Bilateral hip circles take your hips through lots of different ranges of motion with different muscles participating as you oscillate your hips. This stretch is a keeper just like the Half Kneeling Hip Flexor Stretch. You can do it anywhere. Do it on the golf course to wake up your glutes, open your hips to take pressure off of your lower back, and keep you feeling loose. This is also a great movement to break up extended periods of sitting. But, if you do it in the office or any other public place avoid making eye contact with anyone, they might get the wrong idea;)
The hip is a generic term for the part of the body where each femur inserts into the pelvis. But, it is more than that. The hip is influenced by the anterior (front), posterior (back), lateral (outsides), and medial (groin/inner thigh) muscles that attach from your leg to your pelvis. The hamstrings, groin muscles, glutes, and even the quadriceps have an influence on the pelvis/hips. For golf we need internal and external hip rotation. In your backswing your trail hip internally rotates and your lead hip externally rotates. In your downswing your lead hip internally rotates and your trail hip externally rotates. It is this reciprocal hip rotation that powers your swing from the ground up. If your hip mobility is limited you are more likely to have excessive lateral movement in your backswing (a.k.a. Sway) or excessive lateral movement in your downswing (a.k.a. Slide). Limitations in hip rotation/mobility also put unnecessary stress on your lumbar spine.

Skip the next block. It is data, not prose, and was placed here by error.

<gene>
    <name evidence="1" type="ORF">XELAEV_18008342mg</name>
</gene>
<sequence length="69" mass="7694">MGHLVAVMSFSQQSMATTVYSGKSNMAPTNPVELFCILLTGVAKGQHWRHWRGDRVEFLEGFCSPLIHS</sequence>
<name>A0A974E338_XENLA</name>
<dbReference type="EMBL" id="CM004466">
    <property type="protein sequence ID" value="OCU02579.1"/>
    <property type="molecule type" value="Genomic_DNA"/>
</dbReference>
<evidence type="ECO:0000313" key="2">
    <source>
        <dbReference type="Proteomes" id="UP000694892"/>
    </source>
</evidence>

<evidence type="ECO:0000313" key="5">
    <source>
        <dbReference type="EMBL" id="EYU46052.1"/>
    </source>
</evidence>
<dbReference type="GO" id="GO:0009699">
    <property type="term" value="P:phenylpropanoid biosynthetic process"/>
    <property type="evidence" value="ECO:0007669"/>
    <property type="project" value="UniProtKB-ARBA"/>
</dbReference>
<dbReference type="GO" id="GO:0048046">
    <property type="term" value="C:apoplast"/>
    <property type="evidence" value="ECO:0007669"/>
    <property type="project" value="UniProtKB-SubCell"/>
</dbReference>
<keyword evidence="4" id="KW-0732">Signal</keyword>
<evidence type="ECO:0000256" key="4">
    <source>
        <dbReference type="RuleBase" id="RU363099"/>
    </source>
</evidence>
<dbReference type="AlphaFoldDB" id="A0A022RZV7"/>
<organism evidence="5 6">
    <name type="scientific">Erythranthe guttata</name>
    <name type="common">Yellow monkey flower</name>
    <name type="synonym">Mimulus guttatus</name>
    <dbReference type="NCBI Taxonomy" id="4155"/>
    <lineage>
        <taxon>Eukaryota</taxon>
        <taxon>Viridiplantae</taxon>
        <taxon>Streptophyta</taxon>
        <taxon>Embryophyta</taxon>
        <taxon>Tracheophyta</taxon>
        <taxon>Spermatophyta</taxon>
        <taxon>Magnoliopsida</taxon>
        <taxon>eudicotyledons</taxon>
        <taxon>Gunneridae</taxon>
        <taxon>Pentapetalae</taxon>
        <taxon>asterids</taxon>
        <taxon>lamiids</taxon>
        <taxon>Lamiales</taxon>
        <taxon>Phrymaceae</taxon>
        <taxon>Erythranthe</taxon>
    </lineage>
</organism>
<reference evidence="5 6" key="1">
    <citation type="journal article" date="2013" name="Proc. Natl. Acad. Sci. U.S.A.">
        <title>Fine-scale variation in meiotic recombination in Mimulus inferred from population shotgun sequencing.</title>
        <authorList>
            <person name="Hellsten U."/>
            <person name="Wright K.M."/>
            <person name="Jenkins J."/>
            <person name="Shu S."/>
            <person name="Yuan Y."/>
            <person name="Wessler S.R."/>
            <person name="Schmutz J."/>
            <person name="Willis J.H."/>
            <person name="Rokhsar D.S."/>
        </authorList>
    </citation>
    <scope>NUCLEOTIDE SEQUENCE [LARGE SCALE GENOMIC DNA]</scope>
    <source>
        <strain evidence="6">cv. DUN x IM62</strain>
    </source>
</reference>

There are lots of great hip mobility drills, but when we can offer you one with the fewest barriers to do, it is more likely that you will actually do it. And, if it feels good, you are even more likely to incorporate it into your daily life. And, if you can hit a whole bunch of muscle with one movement, then you are being efficient, and it is always great when you can keep things simple.
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Hip Circles (bilateral) 2-4 sets of 5 circles each direction
- Stand with your feet slightly wider than shoulder width.
- Slightly turn your toes out.
- Place your hands on your hips
- Push your hips to the side, around to the back, through to the other side and forward.
- Take you time, see if you can get the stretch to feel like it goes from groin to hamstring to the front of your hip. Use your glutes when your hips come forward to find some hip flexor stretch. Note: the leg that is straightening is the one that will get most of the stretch.
A couple of tips:
Keep your abs engaged so you are moving from your hips as opposed to moving from your lower back.
Make slow circles, with your intention being to feel the stretch “roll” around from one muscle group to the next.
Widen your stance to get more stretch.